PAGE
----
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“Public Charge” Ground of Inadmissibility:

What You Need to Know About the Proposed Rule and Its Impact on Legal Immigrants and their Families


There are a number of eligibility requirements (known as grounds of inadmissability) that the federal government considers when determining whether to admit an individual into the United States or allow an immigrant to adjust status and become a lawful permanent resident (LPR) or to receive a Green Card. One such factor is whether the individual is or is likely to become a “public charge.”[i]

For many years, the public charge analysis undertaken by the federal government focused on the likelihood that an immigrant will become financially dependent on (likely to receive over 50% of their income or support from) the government through: (1) the receipt of public cash assistance, or (2) long-term hospitalization or similar care at the government’s expense. In making the public charge determination, the federal government considers several factors including: age, health, family status, assets, resources, financial status, and education/skills. The government may (and at times must) also consider whether an “affidavit of support,”[ii] has been filed by a relative (or other individual) in the U.S.

Proposed Changes:

The Administration is proposing to drastically revise the public charge analysis.[iii] According to its Notice of Proposed Rulemaking, the Administration is seeking to significantly expand the public benefits—and number of immigrants—considered in its public charge analysis. The proposed list of benefits would include not only those programs already considered but also many new programs:

·         Supplemental Security Income


·         Temporary Assistance for Needy Families (TANF)[v] ·         General Assistance[vi]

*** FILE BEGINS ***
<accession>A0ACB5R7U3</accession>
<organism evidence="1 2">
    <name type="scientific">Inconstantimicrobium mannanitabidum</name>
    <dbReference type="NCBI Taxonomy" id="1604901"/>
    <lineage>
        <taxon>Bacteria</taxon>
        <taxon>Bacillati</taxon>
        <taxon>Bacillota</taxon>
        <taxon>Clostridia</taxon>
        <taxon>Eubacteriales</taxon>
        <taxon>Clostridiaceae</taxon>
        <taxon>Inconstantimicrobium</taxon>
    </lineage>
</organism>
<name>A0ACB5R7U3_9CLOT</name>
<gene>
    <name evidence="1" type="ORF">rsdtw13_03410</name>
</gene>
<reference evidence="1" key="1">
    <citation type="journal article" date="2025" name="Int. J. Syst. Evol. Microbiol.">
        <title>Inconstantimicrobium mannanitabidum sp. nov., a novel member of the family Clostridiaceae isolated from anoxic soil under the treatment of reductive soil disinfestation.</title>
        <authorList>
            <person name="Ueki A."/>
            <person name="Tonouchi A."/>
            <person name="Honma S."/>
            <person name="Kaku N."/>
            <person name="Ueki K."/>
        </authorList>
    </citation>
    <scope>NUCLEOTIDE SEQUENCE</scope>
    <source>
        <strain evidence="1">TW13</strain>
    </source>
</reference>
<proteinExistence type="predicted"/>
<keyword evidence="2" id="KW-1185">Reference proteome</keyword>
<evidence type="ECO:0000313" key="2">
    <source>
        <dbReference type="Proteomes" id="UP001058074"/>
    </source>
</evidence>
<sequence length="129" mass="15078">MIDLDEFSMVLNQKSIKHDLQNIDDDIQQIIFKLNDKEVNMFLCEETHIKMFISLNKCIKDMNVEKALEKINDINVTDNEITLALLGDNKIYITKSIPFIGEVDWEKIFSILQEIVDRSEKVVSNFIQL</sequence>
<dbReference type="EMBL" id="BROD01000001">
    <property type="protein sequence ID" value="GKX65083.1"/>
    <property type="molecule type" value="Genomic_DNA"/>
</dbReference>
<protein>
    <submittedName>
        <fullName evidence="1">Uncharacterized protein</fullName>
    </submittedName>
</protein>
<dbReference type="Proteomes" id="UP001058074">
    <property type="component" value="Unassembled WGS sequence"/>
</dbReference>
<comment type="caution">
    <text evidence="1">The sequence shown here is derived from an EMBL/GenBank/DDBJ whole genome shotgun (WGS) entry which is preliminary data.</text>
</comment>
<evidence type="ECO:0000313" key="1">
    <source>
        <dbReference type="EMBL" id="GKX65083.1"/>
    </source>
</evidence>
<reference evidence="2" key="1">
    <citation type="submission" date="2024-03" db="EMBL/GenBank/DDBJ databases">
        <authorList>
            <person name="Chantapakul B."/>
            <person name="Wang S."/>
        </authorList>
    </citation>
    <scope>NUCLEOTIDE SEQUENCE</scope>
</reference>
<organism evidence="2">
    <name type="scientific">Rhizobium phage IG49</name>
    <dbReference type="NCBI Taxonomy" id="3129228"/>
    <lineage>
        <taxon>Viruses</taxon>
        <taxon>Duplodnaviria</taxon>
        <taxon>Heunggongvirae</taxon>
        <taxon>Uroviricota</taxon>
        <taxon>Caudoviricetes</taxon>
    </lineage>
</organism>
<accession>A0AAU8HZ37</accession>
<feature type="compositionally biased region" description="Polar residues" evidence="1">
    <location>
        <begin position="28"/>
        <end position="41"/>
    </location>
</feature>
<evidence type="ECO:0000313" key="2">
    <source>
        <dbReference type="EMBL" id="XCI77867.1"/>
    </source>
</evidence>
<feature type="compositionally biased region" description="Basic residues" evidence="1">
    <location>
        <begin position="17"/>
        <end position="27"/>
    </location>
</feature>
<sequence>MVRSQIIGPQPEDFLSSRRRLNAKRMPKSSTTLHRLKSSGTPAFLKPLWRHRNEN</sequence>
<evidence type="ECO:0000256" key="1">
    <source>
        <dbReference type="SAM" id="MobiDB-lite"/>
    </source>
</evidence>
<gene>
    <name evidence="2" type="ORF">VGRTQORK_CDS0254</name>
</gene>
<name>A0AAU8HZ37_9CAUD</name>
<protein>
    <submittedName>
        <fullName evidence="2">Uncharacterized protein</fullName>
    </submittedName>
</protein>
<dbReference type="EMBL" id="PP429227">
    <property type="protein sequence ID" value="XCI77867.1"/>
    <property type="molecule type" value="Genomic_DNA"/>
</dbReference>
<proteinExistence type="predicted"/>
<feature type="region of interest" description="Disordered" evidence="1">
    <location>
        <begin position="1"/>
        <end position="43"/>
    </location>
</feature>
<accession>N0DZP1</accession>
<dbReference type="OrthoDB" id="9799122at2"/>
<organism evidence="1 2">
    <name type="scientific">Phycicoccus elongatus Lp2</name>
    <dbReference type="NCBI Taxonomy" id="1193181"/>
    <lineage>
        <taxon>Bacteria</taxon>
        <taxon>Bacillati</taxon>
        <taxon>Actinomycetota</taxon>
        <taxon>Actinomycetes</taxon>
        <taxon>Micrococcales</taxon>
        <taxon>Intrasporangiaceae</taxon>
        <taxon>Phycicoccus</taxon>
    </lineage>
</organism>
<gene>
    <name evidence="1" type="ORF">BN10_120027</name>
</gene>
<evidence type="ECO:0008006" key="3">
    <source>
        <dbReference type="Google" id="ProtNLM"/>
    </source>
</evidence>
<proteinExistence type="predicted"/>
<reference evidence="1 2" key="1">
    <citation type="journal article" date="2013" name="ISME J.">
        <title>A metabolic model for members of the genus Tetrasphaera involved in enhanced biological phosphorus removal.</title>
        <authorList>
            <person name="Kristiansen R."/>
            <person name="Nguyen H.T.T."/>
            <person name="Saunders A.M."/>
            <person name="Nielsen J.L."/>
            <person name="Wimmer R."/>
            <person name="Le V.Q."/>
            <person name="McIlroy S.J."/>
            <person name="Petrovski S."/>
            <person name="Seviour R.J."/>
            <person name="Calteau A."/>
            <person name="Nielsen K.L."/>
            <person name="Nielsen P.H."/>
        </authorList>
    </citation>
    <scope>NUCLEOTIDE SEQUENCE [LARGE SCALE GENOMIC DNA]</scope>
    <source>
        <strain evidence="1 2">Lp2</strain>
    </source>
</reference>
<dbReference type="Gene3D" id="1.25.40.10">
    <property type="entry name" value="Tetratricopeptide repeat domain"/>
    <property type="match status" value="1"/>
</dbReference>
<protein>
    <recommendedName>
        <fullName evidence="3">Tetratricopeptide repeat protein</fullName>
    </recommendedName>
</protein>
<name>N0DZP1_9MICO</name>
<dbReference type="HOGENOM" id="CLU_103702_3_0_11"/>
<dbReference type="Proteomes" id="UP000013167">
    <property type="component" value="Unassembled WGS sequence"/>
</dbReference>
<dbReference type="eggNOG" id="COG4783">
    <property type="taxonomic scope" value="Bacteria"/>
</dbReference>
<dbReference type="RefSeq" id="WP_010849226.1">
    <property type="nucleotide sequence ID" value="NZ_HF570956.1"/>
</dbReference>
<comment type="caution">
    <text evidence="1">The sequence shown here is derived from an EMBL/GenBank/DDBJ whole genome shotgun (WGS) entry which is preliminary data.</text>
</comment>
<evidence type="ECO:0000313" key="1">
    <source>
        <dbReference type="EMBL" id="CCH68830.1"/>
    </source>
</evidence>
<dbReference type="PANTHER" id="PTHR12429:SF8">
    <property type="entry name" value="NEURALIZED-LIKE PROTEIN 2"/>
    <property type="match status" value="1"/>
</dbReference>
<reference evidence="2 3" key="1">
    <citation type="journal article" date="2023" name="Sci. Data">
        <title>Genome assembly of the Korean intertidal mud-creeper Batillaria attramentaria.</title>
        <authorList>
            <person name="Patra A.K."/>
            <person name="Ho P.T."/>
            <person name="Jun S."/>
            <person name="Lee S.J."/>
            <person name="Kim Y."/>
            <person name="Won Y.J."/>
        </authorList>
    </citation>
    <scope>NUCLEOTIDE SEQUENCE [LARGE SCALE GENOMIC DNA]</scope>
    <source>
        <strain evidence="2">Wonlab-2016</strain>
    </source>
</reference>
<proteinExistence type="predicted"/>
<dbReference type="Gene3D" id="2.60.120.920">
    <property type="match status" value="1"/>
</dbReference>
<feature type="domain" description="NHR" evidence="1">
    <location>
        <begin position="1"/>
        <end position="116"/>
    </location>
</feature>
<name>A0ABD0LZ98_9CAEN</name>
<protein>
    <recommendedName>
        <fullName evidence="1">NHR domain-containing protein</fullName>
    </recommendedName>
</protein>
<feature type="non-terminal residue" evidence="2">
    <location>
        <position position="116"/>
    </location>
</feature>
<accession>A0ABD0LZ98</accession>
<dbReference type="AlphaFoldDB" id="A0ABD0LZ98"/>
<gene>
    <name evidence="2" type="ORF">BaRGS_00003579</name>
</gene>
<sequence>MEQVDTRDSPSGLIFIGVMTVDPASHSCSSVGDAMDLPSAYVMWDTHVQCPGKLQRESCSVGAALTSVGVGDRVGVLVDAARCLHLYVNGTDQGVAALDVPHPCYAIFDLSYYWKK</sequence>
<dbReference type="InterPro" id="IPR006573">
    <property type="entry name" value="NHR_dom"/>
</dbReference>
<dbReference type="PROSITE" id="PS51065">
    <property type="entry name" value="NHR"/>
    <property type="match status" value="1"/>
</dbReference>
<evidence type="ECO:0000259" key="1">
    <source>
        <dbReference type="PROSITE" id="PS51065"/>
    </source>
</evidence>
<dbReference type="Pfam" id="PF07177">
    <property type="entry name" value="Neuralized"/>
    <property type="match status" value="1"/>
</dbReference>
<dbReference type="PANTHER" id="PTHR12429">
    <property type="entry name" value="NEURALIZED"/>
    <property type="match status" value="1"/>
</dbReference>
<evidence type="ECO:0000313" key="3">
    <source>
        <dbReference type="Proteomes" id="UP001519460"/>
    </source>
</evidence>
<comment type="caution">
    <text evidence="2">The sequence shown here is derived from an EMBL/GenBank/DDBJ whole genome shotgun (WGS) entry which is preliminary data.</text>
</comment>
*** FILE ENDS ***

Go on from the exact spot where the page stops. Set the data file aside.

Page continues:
·         Long-term institutionalization at the government’s expense[vii] ·         Medicare Part D[viii] ·         Non-emergency Medicaid[ix]
·         Supplemental Nutrition Assistance Program (SNAP)[x] ·         Section 8 Housing Choice Voucher Program[xi]

·         Section 8 Project-Based Rental   Assistance[xii]


·         Public Housing[xiii]

The proposed rule notes that DHS is also considering adding the Children’s Health Insurance Program (CHIP)[xiv] to the list of expanded benefits to be considered.

Fortunately, unlike the previously leaked version, the proposed rule does not directly consider the use of benefits by the applicant’s citizen dependents in the analysis. The rule does, however, consider household size as part of the “family status” factor of the analysis. We fear that even under the new proposal, children living in immigrant or mixed-status families (families whose members have different citizenship or immigration statuses) will be negatively impacted by the rule.

Why Does the “Public Charge” Rule Matter to Catholics?


“Amen, I say to you, whatever you did for one of the least of these brothers of mine, you did for me.”

(Matthew 25:40, 45). 

  1. The Proposed Rule Harms Families. The proposed changes to the public charge analysis are deeply concerning as they will undermine the health, wellbeing, and unity of lawful immigrants and mixed-status families. The new rule will prevent family reunification for many individuals seeking lawful admission to the United States, as many more individuals will be denied entry on the public charge ground. Further, it will likely force certain mixed-status families lawfully present in the U.S. to choose between family unity and physical wellbeing, as applying for or receiving vital public benefits by individuals who are in the U.S. on visas or looking to adjust their status may endanger their ability to stay in the United States and provide care for their children. This is a choice no family should be forced to make.
  2. The Proposed Rule Targets Lawful Immigrants. As noted above, this proposed rule targets individuals who are in the country legally or seeking to come to the U.S. lawfully. It will undoubtedly deter such individuals from enrolling for programs for which they otherwise qualify. In fact, the mere proposal of this rule has already had a chilling effect on families’ willingness to access critical benefits and services.
  3. The Proposed Rule Could Prevent Families from Receiving Vital Nutrition and Housing Assistance. We know the critical importance of these programs and services, and the role they play in helping families get back on their feet and maintaining self-sufficiency.

Who Is Impacted by the Proposed Rule:

  • Most noncitizens who are living in the United States lawfully and seeking lawful permanent resident (LPR) status or seeking to extend their current legal status; and